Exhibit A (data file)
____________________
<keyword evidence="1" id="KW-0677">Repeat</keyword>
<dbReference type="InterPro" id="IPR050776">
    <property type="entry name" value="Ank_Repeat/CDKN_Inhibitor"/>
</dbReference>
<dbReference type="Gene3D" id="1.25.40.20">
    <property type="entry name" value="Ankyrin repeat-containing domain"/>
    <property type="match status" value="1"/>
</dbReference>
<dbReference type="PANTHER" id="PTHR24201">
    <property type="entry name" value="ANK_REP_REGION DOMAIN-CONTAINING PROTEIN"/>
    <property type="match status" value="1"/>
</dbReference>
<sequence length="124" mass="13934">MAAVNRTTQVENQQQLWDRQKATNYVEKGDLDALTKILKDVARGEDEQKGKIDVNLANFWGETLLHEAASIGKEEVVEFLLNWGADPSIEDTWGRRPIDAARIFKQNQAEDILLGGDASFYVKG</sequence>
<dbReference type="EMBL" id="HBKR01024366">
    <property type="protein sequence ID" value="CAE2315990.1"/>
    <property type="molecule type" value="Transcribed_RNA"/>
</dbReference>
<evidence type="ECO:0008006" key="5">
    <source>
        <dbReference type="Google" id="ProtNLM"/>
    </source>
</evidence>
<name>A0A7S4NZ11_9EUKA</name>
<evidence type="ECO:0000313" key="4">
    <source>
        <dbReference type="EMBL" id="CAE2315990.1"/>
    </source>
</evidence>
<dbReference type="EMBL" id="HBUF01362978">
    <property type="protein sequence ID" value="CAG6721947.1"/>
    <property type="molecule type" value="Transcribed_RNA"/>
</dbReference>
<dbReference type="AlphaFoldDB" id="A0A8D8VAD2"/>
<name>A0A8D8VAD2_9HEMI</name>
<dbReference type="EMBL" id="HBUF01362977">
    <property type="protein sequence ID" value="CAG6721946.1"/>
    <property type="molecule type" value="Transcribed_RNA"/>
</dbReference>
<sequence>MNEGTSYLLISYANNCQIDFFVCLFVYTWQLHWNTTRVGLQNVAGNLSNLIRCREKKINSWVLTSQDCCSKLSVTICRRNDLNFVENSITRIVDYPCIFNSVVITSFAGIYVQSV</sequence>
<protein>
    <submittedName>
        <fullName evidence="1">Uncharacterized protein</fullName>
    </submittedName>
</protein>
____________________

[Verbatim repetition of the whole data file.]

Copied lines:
<keyword evidence="1" id="KW-0677">Repeat</keyword>
<dbReference type="InterPro" id="IPR050776">
    <property type="entry name" value="Ank_Repeat/CDKN_Inhibitor"/>
</dbReference>
<dbReference type="Gene3D" id="1.25.40.20">
    <property type="entry name" value="Ankyrin repeat-containing domain"/>
    <property type="match status" value="1"/>
</dbReference>
<dbReference type="PANTHER" id="PTHR24201">
    <property type="entry name" value="ANK_REP_REGION DOMAIN-CONTAINING PROTEIN"/>
    <property type="match status" value="1"/>
</dbReference>
<sequence length="124" mass="13934">MAAVNRTTQVENQQQLWDRQKATNYVEKGDLDALTKILKDVARGEDEQKGKIDVNLANFWGETLLHEAASIGKEEVVEFLLNWGADPSIEDTWGRRPIDAARIFKQNQAEDILLGGDASFYVKG</sequence>
<dbReference type="EMBL" id="HBKR01024366">
    <property type="protein sequence ID" value="CAE2315990.1"/>
    <property type="molecule type" value="Transcribed_RNA"/>
</dbReference>
<evidence type="ECO:0008006" key="5">
    <source>
        <dbReference type="Google" id="ProtNLM"/>
    </source>
</evidence>
<name>A0A7S4NZ11_9EUKA</name>
<evidence type="ECO:0000313" key="4">
    <source>
        <dbReference type="EMBL" id="CAE2315990.1"/>
    </source>
</evidence>
<dbReference type="EMBL" id="HBUF01362978">
    <property type="protein sequence ID" value="CAG6721947.1"/>
    <property type="molecule type" value="Transcribed_RNA"/>
</dbReference>
<dbReference type="AlphaFoldDB" id="A0A8D8VAD2"/>
<name>A0A8D8VAD2_9HEMI</name>
<dbReference type="EMBL" id="HBUF01362977">
    <property type="protein sequence ID" value="CAG6721946.1"/>
    <property type="molecule type" value="Transcribed_RNA"/>
</dbReference>
<sequence>MNEGTSYLLISYANNCQIDFFVCLFVYTWQLHWNTTRVGLQNVAGNLSNLIRCREKKINSWVLTSQDCCSKLSVTICRRNDLNFVENSITRIVDYPCIFNSVVITSFAGIYVQSV</sequence>
<protein>
    <submittedName>
        <fullName evidence="1">Uncharacterized protein</fullName>
    </submittedName>
</protein>